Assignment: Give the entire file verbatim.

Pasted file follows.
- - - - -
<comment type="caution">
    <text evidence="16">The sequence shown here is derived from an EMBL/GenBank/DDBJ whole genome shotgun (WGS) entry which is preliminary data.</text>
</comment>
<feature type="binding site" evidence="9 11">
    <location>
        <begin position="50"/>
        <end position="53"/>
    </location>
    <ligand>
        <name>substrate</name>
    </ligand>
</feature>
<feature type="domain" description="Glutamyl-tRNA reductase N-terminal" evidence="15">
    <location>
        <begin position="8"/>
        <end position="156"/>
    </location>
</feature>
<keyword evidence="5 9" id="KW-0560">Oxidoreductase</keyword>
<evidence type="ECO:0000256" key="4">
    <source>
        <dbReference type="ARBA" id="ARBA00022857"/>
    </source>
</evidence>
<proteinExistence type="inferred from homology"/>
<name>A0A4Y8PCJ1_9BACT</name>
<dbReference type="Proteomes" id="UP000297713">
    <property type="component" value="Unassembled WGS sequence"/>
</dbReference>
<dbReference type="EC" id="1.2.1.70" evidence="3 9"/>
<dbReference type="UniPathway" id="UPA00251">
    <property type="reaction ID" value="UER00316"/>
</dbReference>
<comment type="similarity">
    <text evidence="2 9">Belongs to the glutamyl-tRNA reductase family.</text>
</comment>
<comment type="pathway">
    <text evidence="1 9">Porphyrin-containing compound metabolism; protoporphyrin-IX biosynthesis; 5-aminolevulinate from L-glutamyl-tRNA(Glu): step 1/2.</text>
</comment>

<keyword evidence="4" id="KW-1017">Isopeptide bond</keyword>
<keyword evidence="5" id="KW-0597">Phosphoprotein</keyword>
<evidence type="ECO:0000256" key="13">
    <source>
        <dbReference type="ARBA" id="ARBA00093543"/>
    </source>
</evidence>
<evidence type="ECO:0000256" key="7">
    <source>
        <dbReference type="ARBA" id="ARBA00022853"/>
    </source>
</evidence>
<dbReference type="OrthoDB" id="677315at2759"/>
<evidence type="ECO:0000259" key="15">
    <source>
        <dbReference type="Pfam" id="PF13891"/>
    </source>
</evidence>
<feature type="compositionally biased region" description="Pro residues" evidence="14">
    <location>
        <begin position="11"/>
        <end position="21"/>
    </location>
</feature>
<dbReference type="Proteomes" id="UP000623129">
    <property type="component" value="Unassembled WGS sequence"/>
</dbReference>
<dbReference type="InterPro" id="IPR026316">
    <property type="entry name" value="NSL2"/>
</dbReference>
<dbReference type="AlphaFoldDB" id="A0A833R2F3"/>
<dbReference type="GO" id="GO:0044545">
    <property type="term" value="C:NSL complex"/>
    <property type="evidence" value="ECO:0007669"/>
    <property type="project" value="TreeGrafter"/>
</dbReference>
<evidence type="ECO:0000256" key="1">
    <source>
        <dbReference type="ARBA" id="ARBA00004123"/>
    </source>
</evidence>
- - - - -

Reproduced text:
<comment type="caution">
    <text evidence="16">The sequence shown here is derived from an EMBL/GenBank/DDBJ whole genome shotgun (WGS) entry which is preliminary data.</text>
</comment>
<feature type="binding site" evidence="9 11">
    <location>
        <begin position="50"/>
        <end position="53"/>
    </location>
    <ligand>
        <name>substrate</name>
    </ligand>
</feature>
<feature type="domain" description="Glutamyl-tRNA reductase N-terminal" evidence="15">
    <location>
        <begin position="8"/>
        <end position="156"/>
    </location>
</feature>
<keyword evidence="5 9" id="KW-0560">Oxidoreductase</keyword>
<evidence type="ECO:0000256" key="4">
    <source>
        <dbReference type="ARBA" id="ARBA00022857"/>
    </source>
</evidence>
<proteinExistence type="inferred from homology"/>
<name>A0A4Y8PCJ1_9BACT</name>
<dbReference type="Proteomes" id="UP000297713">
    <property type="component" value="Unassembled WGS sequence"/>
</dbReference>
<dbReference type="EC" id="1.2.1.70" evidence="3 9"/>
<dbReference type="UniPathway" id="UPA00251">
    <property type="reaction ID" value="UER00316"/>
</dbReference>
<comment type="similarity">
    <text evidence="2 9">Belongs to the glutamyl-tRNA reductase family.</text>
</comment>
<comment type="pathway">
    <text evidence="1 9">Porphyrin-containing compound metabolism; protoporphyrin-IX biosynthesis; 5-aminolevulinate from L-glutamyl-tRNA(Glu): step 1/2.</text>
</comment>

<keyword evidence="4" id="KW-1017">Isopeptide bond</keyword>
<keyword evidence="5" id="KW-0597">Phosphoprotein</keyword>
<evidence type="ECO:0000256" key="13">
    <source>
        <dbReference type="ARBA" id="ARBA00093543"/>
    </source>
</evidence>
<evidence type="ECO:0000256" key="7">
    <source>
        <dbReference type="ARBA" id="ARBA00022853"/>
    </source>
</evidence>
<dbReference type="OrthoDB" id="677315at2759"/>
<evidence type="ECO:0000259" key="15">
    <source>
        <dbReference type="Pfam" id="PF13891"/>
    </source>
</evidence>
<feature type="compositionally biased region" description="Pro residues" evidence="14">
    <location>
        <begin position="11"/>
        <end position="21"/>
    </location>
</feature>
<dbReference type="Proteomes" id="UP000623129">
    <property type="component" value="Unassembled WGS sequence"/>
</dbReference>
<dbReference type="InterPro" id="IPR026316">
    <property type="entry name" value="NSL2"/>
</dbReference>
<dbReference type="AlphaFoldDB" id="A0A833R2F3"/>
<dbReference type="GO" id="GO:0044545">
    <property type="term" value="C:NSL complex"/>
    <property type="evidence" value="ECO:0007669"/>
    <property type="project" value="TreeGrafter"/>
</dbReference>
<evidence type="ECO:0000256" key="1">
    <source>
        <dbReference type="ARBA" id="ARBA00004123"/>
    </source>
</evidence>